Going forward, imo there’s an overriding purpose of the delegation. Mobilize the dominant political Party to support upcoming “forest management” legislation.

    From what I have gathered the delegation said nil about current volume of Wildland Fire in MT also USA.

    Nil about how all MT Wildland Forest Fire assets and resources are actively at work. And reality that the fires will burn until winter snow.

    About how most all USA Fire Fighting assets and personnel are maxed out on fires.

    Most importantly to us ordinary people the delegation said beans about our historical concern.

    Too late and too expensive attack on lightning caused Rice Ridge Fire.
    And the 2013 Lolo Peak Fire.

    Us common people watch how every day the night flames, and the day time smoke plumes indicate more timber burned. We go to Montana Inciweb maps of night flight infrared images of fire and hot spots. We watch the fire perimeter enlarge.

    On the red colored hot spot IR maps we saw how small lighting strike ignited tree clusters were at 2013 Lolo Creek Fire.

    And 2017 Rice Ridge Fire in thick, heavy timber. Rice Ridge that doubled in size day before yesterday to become the largest size forest fire in Montana.

    And we saw day by day how the Lolo Peak Fire expanded.

    Historical concern because the public criticized the too late too expensive response to the 2013 lightning strike small USFS suppressed fire that spread and blackened 15 square miles close to along and above the North side of Highway 12 in the ?olo Valley. Mostly DOI-BLM Land.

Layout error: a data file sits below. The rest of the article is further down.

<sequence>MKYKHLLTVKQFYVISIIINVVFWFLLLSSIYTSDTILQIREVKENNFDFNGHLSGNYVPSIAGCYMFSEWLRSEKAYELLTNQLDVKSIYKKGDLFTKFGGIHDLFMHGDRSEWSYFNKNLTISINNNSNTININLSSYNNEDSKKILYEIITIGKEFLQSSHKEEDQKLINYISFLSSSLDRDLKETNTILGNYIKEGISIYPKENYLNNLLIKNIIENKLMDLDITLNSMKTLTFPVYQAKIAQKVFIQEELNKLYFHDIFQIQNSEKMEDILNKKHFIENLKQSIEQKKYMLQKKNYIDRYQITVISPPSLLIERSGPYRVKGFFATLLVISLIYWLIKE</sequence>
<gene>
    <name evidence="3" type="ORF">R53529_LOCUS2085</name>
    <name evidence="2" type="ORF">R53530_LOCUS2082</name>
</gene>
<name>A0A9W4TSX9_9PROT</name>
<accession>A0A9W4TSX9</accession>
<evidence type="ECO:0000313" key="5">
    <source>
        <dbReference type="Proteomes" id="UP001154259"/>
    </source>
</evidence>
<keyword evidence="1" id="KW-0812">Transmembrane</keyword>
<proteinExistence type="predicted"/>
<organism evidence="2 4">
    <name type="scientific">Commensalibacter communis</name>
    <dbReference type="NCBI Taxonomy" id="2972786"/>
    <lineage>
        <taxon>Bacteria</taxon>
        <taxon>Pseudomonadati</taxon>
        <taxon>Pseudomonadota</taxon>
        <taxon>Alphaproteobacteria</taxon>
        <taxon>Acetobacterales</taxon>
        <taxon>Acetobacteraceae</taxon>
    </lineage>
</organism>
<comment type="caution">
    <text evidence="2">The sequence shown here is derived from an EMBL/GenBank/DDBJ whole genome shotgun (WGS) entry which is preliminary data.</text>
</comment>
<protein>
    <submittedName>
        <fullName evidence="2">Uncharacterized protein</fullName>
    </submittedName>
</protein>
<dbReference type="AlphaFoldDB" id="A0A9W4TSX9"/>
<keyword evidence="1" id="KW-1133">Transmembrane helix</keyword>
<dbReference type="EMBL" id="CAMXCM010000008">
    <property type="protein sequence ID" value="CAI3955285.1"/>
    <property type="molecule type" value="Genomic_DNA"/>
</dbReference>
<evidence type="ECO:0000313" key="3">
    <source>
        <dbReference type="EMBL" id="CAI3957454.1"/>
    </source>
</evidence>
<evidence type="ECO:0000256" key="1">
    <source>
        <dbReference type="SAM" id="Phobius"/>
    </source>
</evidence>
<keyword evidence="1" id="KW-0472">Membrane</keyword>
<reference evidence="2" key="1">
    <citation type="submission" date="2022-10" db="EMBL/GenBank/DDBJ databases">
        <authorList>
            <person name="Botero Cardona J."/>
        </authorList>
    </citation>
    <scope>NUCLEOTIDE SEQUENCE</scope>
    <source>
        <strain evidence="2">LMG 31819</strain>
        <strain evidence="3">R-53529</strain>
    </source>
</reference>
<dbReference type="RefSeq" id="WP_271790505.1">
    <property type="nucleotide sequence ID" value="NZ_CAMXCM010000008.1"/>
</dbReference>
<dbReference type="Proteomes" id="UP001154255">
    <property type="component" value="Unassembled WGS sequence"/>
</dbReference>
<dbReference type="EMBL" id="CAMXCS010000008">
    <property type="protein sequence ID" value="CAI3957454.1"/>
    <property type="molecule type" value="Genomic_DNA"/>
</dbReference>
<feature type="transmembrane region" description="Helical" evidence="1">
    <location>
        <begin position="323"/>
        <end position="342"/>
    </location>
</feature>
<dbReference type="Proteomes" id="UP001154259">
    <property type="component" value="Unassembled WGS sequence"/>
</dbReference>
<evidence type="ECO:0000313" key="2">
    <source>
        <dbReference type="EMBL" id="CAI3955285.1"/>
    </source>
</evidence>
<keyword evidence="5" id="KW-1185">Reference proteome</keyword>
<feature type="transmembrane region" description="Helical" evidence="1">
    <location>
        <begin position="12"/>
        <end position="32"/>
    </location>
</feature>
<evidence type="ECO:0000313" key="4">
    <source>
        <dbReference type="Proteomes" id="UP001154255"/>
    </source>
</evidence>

Driving on Highway 12 the delegation could have seen that 8 mile long black burn.

    And the 2017, 48,000 acre Lolo Peak Fire close to the South side of Highway 12.

    But maybe all they could see was their political plan.

    Politically capitalize on the Lolo Peak Fire to gather more support for new “forest management” Legislation.

    Therefore, imo, not us but a PAC should pay for travel expenses for the delegation.

    More importantly. Four members of the minority party should travel here and see and get briefed by Fire Management and Fire Science people.

    Also by the public.

    Especially by Wildland Fire Fighters.

    Maybe taxpayers should pay travel expenses for such a delegation on condition the four share their conclusions with us people, the USFS, and DOI-BLM.

    Most importantly check around.

    Could be that the July lightning bolts were to unusually dry forests.

    Say unusually dry timber, understory growth, grasses and duff.

    Like up at high elevation near Lolo Peak.

    Up there. Out of sight. Out of mind.

    Just like the MT Legislation now continuing the “tax holliday” to newly producing oil wells for up to 18 months.

    Our big oil legislators do not want to deal with subjects associated with an already warmed climate here in Montana.